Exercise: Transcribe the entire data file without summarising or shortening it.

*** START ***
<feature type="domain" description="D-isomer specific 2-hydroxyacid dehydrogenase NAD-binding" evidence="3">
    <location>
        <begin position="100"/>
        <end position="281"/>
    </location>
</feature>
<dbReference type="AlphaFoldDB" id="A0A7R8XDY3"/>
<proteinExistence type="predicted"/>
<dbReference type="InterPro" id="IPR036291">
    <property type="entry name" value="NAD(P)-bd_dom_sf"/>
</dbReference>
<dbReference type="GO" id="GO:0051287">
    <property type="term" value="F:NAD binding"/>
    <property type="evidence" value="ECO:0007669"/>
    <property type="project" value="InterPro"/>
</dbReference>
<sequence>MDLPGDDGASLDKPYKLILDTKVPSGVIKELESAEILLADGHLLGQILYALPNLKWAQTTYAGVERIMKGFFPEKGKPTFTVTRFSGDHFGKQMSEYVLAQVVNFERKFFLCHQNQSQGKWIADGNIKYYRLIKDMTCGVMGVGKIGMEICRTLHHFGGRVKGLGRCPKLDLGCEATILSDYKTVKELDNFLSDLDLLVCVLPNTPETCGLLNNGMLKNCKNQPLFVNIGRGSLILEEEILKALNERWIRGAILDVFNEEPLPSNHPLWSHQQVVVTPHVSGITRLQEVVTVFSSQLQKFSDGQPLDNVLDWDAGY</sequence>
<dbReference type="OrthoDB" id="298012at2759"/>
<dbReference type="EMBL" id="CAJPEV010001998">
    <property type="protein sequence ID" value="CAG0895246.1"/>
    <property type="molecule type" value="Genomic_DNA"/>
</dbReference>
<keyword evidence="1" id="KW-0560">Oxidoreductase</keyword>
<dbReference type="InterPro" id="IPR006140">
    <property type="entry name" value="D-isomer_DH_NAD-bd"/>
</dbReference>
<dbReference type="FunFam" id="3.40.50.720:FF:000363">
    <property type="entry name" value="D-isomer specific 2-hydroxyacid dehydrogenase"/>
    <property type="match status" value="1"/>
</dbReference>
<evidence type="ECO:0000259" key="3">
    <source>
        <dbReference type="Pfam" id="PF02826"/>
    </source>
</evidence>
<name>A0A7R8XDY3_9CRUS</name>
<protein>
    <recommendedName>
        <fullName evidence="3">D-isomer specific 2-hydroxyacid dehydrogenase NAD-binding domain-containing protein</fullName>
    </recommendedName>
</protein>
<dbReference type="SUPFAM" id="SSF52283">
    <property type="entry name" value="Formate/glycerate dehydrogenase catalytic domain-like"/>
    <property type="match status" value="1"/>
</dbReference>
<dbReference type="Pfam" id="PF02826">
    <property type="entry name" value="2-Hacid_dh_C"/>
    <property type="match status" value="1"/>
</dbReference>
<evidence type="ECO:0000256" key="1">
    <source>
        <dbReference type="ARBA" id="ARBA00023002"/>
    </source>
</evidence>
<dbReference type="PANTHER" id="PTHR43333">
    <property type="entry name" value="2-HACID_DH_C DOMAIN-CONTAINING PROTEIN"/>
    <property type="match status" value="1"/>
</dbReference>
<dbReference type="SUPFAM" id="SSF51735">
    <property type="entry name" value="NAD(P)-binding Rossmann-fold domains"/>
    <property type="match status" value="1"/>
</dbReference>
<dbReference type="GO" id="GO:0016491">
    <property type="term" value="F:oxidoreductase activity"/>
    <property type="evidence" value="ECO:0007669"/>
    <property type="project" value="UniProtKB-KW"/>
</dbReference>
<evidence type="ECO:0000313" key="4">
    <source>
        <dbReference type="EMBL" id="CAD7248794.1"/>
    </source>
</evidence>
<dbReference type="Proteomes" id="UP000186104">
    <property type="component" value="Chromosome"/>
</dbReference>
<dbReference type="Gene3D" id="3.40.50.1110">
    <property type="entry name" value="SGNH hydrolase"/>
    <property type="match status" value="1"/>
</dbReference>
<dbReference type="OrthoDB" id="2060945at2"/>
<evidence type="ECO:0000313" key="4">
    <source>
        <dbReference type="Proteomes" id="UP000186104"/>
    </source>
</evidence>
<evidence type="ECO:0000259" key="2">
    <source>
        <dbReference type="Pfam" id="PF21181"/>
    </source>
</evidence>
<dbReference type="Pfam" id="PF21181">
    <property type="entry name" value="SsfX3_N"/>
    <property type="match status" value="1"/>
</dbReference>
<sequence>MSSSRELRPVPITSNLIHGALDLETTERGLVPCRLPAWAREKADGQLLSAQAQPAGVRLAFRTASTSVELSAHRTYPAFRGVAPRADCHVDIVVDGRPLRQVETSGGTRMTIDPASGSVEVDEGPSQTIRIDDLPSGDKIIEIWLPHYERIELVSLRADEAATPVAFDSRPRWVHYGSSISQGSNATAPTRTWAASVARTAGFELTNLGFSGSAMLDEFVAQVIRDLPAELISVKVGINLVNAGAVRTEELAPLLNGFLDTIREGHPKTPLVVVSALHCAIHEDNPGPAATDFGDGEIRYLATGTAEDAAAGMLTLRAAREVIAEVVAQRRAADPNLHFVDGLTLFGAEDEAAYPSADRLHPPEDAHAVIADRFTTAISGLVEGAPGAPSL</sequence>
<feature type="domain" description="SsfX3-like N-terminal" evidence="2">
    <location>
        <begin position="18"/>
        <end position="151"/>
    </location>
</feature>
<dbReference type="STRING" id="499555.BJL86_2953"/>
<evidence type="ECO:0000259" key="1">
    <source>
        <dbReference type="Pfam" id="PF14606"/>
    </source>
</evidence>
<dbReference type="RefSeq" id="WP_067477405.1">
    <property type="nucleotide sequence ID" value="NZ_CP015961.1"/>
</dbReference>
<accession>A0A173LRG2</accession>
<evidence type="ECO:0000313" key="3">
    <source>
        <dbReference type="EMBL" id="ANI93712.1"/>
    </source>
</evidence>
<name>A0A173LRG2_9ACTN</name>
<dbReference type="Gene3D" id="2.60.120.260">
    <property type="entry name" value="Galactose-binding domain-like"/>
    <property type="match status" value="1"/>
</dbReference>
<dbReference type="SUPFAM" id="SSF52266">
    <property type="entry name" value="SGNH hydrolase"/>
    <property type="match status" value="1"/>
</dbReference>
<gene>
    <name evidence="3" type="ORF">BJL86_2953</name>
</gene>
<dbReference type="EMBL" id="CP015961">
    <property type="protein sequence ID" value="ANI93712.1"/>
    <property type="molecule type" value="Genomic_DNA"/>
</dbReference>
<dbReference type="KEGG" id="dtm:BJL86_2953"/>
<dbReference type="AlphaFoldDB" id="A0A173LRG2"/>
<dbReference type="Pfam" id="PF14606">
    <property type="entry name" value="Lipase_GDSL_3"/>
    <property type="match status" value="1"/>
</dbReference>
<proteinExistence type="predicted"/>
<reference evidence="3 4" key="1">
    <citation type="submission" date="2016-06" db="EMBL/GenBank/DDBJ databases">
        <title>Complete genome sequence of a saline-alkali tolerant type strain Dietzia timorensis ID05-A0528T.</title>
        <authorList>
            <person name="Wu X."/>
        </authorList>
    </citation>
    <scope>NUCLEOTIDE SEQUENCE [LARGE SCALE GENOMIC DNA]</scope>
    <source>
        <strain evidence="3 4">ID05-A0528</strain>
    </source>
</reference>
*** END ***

<feature type="domain" description="D-isomer specific 2-hydroxyacid dehydrogenase NAD-binding" evidence="3">
    <location>
        <begin position="100"/>
        <end position="281"/>
    </location>
</feature>
<dbReference type="AlphaFoldDB" id="A0A7R8XDY3"/>
<proteinExistence type="predicted"/>
<dbReference type="InterPro" id="IPR036291">
    <property type="entry name" value="NAD(P)-bd_dom_sf"/>
</dbReference>
<dbReference type="GO" id="GO:0051287">
    <property type="term" value="F:NAD binding"/>
    <property type="evidence" value="ECO:0007669"/>
    <property type="project" value="InterPro"/>
</dbReference>
<sequence>MDLPGDDGASLDKPYKLILDTKVPSGVIKELESAEILLADGHLLGQILYALPNLKWAQTTYAGVERIMKGFFPEKGKPTFTVTRFSGDHFGKQMSEYVLAQVVNFERKFFLCHQNQSQGKWIADGNIKYYRLIKDMTCGVMGVGKIGMEICRTLHHFGGRVKGLGRCPKLDLGCEATILSDYKTVKELDNFLSDLDLLVCVLPNTPETCGLLNNGMLKNCKNQPLFVNIGRGSLILEEEILKALNERWIRGAILDVFNEEPLPSNHPLWSHQQVVVTPHVSGITRLQEVVTVFSSQLQKFSDGQPLDNVLDWDAGY</sequence>
<dbReference type="OrthoDB" id="298012at2759"/>
<dbReference type="EMBL" id="CAJPEV010001998">
    <property type="protein sequence ID" value="CAG0895246.1"/>
    <property type="molecule type" value="Genomic_DNA"/>
</dbReference>
<keyword evidence="1" id="KW-0560">Oxidoreductase</keyword>
<dbReference type="InterPro" id="IPR006140">
    <property type="entry name" value="D-isomer_DH_NAD-bd"/>
</dbReference>
<dbReference type="FunFam" id="3.40.50.720:FF:000363">
    <property type="entry name" value="D-isomer specific 2-hydroxyacid dehydrogenase"/>
    <property type="match status" value="1"/>
</dbReference>
<evidence type="ECO:0000259" key="3">
    <source>
        <dbReference type="Pfam" id="PF02826"/>
    </source>
</evidence>
<name>A0A7R8XDY3_9CRUS</name>
<protein>
    <recommendedName>
        <fullName evidence="3">D-isomer specific 2-hydroxyacid dehydrogenase NAD-binding domain-containing protein</fullName>
    </recommendedName>
</protein>
<dbReference type="SUPFAM" id="SSF52283">
    <property type="entry name" value="Formate/glycerate dehydrogenase catalytic domain-like"/>
    <property type="match status" value="1"/>
</dbReference>
<dbReference type="Pfam" id="PF02826">
    <property type="entry name" value="2-Hacid_dh_C"/>
    <property type="match status" value="1"/>
</dbReference>
<evidence type="ECO:0000256" key="1">
    <source>
        <dbReference type="ARBA" id="ARBA00023002"/>
    </source>
</evidence>
<dbReference type="PANTHER" id="PTHR43333">
    <property type="entry name" value="2-HACID_DH_C DOMAIN-CONTAINING PROTEIN"/>
    <property type="match status" value="1"/>
</dbReference>
<dbReference type="SUPFAM" id="SSF51735">
    <property type="entry name" value="NAD(P)-binding Rossmann-fold domains"/>
    <property type="match status" value="1"/>
</dbReference>
<dbReference type="GO" id="GO:0016491">
    <property type="term" value="F:oxidoreductase activity"/>
    <property type="evidence" value="ECO:0007669"/>
    <property type="project" value="UniProtKB-KW"/>
</dbReference>
<evidence type="ECO:0000313" key="4">
    <source>
        <dbReference type="EMBL" id="CAD7248794.1"/>
    </source>
</evidence>
<dbReference type="Proteomes" id="UP000186104">
    <property type="component" value="Chromosome"/>
</dbReference>
<dbReference type="Gene3D" id="3.40.50.1110">
    <property type="entry name" value="SGNH hydrolase"/>
    <property type="match status" value="1"/>
</dbReference>
<dbReference type="OrthoDB" id="2060945at2"/>
<evidence type="ECO:0000313" key="4">
    <source>
        <dbReference type="Proteomes" id="UP000186104"/>
    </source>
</evidence>
<evidence type="ECO:0000259" key="2">
    <source>
        <dbReference type="Pfam" id="PF21181"/>
    </source>
</evidence>
<dbReference type="Pfam" id="PF21181">
    <property type="entry name" value="SsfX3_N"/>
    <property type="match status" value="1"/>
</dbReference>
<sequence>MSSSRELRPVPITSNLIHGALDLETTERGLVPCRLPAWAREKADGQLLSAQAQPAGVRLAFRTASTSVELSAHRTYPAFRGVAPRADCHVDIVVDGRPLRQVETSGGTRMTIDPASGSVEVDEGPSQTIRIDDLPSGDKIIEIWLPHYERIELVSLRADEAATPVAFDSRPRWVHYGSSISQGSNATAPTRTWAASVARTAGFELTNLGFSGSAMLDEFVAQVIRDLPAELISVKVGINLVNAGAVRTEELAPLLNGFLDTIREGHPKTPLVVVSALHCAIHEDNPGPAATDFGDGEIRYLATGTAEDAAAGMLTLRAAREVIAEVVAQRRAADPNLHFVDGLTLFGAEDEAAYPSADRLHPPEDAHAVIADRFTTAISGLVEGAPGAPSL</sequence>
<feature type="domain" description="SsfX3-like N-terminal" evidence="2">
    <location>
        <begin position="18"/>
        <end position="151"/>
    </location>
</feature>
<dbReference type="STRING" id="499555.BJL86_2953"/>
<evidence type="ECO:0000259" key="1">
    <source>
        <dbReference type="Pfam" id="PF14606"/>
    </source>
</evidence>
<dbReference type="RefSeq" id="WP_067477405.1">
    <property type="nucleotide sequence ID" value="NZ_CP015961.1"/>
</dbReference>
<accession>A0A173LRG2</accession>
<evidence type="ECO:0000313" key="3">
    <source>
        <dbReference type="EMBL" id="ANI93712.1"/>
    </source>
</evidence>
<name>A0A173LRG2_9ACTN</name>
<dbReference type="Gene3D" id="2.60.120.260">
    <property type="entry name" value="Galactose-binding domain-like"/>
    <property type="match status" value="1"/>
</dbReference>
<dbReference type="SUPFAM" id="SSF52266">
    <property type="entry name" value="SGNH hydrolase"/>
    <property type="match status" value="1"/>
</dbReference>
<gene>
    <name evidence="3" type="ORF">BJL86_2953</name>
</gene>
<dbReference type="EMBL" id="CP015961">
    <property type="protein sequence ID" value="ANI93712.1"/>
    <property type="molecule type" value="Genomic_DNA"/>
</dbReference>
<dbReference type="KEGG" id="dtm:BJL86_2953"/>
<dbReference type="AlphaFoldDB" id="A0A173LRG2"/>
<dbReference type="Pfam" id="PF14606">
    <property type="entry name" value="Lipase_GDSL_3"/>
    <property type="match status" value="1"/>
</dbReference>
<proteinExistence type="predicted"/>
<reference evidence="3 4" key="1">
    <citation type="submission" date="2016-06" db="EMBL/GenBank/DDBJ databases">
        <title>Complete genome sequence of a saline-alkali tolerant type strain Dietzia timorensis ID05-A0528T.</title>
        <authorList>
            <person name="Wu X."/>
        </authorList>
    </citation>
    <scope>NUCLEOTIDE SEQUENCE [LARGE SCALE GENOMIC DNA]</scope>
    <source>
        <strain evidence="3 4">ID05-A0528</strain>
    </source>
</reference>